Collective unearths historic heroes

Black Canadian Theatre Series will tell significant stories

Ellipsis Tree Collective is launching a Black Canadian Theatre Series that will be the first of its kind in Western Canada.

Founded in 2009 the collective is a local Afrocentric theatre company dedicated to providing opportunities for “Calgary’s under-served talent.” Artistic director Janelle Cooper says the series has been in the works since last summer after she and artistic producer Cheryl Foggo a local author and historian came up with the idea. The series consists of three plays which will run between March and August: The Real McCoy John Ware Reimagined and The Adventures of a Black Girl in Search of God .

Cooper says this series as a whole “gives us a chance to start a long-awaited conversation about our heritage.” In fact she recalls sitting down with the production team and asking the question “What do we know about black Canadian history?”

“Most of us didn’t know much” admits Cooper.

“I heard all about African-American leaders in school but to know there are all of these figures in our own backyard these heroes waiting to be unearthed and discussed I find that very exciting.”

The three plays all have a history with Ellipsis in the form of workshops and readings and Cooper says their themes are all “significant to black Canadian culture and heritage.”

The first play in the lineup Andrew Moodie’s The Real McCoy tells the story of Elijah McCoy the Canadian-born engineer and inventor of a number of devices that assisted in the lubrication of steam engines. In fact McCoy received more than 50 patents during his lifetime and is the source of the expression “the real McCoy.”

However McCoy who was born in 1843 lived during a time when the colour of his skin prevented him from ever receiving the recognition he deserved.

Cooper says that like many notable black people it’s difficult to find much information about McCoy in the historical record. “There’s so little available about him and his life. Who was this man?” she asks.

Moodie tries to address that question as much as possible in The Real McCoy providing glimpses of McCoy as “the man the husband and the friend.”

The Black Canadian Theatre Series continues in June with Foggo’s John Ware Reimagined about the legendary black cowboy who arrived in Alberta in 1882.

“Ware is a larger-than-life Paul Bunyan-esque figure in history but Foggo has done some very deep exploration into his life particularly into his life as a friend neighbour and family man. We get to see John Ware as just that” says Cooper.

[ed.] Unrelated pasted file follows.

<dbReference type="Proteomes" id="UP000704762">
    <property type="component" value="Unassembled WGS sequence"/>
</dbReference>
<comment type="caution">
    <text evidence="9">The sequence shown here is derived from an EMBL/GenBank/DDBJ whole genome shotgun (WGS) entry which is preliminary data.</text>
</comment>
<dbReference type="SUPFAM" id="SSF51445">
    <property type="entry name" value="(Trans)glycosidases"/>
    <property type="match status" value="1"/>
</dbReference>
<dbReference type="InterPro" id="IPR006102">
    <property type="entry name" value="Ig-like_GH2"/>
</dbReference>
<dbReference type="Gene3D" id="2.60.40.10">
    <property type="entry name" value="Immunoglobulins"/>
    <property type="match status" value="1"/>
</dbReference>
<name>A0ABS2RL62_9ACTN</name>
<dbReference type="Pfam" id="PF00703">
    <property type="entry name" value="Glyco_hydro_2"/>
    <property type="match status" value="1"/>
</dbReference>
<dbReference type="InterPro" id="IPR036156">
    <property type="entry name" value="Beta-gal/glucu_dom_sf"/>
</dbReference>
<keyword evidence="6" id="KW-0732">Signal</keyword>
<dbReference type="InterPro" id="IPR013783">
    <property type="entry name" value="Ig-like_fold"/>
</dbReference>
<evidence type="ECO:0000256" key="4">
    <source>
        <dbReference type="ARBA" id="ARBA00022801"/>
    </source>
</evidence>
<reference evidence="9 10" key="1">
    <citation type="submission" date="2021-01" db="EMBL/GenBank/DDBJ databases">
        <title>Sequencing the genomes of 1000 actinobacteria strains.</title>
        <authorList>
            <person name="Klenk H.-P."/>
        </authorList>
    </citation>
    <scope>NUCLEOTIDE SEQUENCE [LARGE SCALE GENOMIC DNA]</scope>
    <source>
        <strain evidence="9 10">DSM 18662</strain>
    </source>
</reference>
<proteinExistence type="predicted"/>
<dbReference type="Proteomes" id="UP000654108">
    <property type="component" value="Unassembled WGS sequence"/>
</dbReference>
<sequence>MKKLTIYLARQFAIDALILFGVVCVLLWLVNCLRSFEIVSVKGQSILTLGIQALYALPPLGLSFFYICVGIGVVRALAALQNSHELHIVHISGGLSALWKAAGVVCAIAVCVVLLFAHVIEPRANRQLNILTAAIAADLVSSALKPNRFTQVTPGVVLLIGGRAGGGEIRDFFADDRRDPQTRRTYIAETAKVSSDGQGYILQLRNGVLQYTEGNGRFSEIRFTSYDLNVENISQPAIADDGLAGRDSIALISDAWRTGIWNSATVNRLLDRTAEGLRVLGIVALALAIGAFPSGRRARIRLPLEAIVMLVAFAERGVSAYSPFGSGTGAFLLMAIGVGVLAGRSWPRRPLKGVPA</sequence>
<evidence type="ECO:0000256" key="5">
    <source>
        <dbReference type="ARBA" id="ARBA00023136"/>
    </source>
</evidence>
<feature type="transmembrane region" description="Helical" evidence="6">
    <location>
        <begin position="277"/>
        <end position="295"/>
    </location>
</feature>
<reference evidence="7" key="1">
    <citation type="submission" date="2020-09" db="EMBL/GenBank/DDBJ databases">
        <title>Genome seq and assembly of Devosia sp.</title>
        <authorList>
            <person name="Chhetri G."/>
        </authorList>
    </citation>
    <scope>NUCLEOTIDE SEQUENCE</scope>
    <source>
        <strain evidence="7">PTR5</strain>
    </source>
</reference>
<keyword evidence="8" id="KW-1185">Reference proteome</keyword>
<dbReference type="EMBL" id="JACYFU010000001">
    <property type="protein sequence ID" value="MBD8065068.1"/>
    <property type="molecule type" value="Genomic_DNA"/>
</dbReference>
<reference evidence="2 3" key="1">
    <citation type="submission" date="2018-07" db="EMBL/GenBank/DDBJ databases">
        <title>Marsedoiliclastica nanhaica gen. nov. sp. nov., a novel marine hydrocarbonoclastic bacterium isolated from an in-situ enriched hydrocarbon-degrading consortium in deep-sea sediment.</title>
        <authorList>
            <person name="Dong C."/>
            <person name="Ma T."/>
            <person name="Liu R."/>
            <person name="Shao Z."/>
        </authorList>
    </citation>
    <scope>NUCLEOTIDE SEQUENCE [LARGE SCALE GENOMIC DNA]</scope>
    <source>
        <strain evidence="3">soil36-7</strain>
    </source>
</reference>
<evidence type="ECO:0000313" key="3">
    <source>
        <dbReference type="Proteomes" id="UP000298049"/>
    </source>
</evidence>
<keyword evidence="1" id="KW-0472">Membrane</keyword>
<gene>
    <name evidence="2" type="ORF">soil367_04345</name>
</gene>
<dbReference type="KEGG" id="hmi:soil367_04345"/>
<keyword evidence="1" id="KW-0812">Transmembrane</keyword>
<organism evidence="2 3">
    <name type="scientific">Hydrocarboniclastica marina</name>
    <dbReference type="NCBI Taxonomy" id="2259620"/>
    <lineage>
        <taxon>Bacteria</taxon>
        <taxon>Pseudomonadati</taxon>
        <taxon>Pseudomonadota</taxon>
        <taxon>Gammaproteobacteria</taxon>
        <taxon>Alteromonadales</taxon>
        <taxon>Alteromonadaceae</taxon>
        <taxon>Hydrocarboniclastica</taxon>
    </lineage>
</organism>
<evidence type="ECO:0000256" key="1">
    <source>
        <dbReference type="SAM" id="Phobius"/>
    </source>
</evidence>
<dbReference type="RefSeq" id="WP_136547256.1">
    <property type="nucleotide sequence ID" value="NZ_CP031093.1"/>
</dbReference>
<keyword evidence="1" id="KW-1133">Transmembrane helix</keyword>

“Strip away the buckles and the struts and you’re left with this man whose dedication to his family and his community was his prime objective.”

Foggo juxtaposes Ware’s life with that of a young African-Canadian girl who is growing up in a “cowboy-obsessed city” a century later.

The series concludes in August with Djanet Sears’ The Adventures of a Black Girl in Search of God . Cooper says the play follows the story of a woman Rainey Johnson who loses her child and along with that terrible loss her marriage. She ends up withdrawing from her family and her community of Negro Creek a community in Ontario the Canadian government deeded to the black population more than 200 years ago. Eventually Johnson returns to Negro Creek and has to confront her past.

“We realize it’s a part of her that she would always have a connection to this place. It’s beautiful it’s hilarious it’s heart-wrenching and it deals with loss on a number of levels” says Cooper.

In conjunction with The Adventures of A Black Girl in Search of God Cooper says the collective is spearheading an Adventures Mentorship Program (AMP) that will provide opportunities for low-income youth from visible minorities to work for a five-week period on a professional show.

“When I was coming up as a young artist I didn’t have any reflections in my community. There were no young black female artists doing what I wanted to do so I’m very excited to give these youth an opportunity” she says.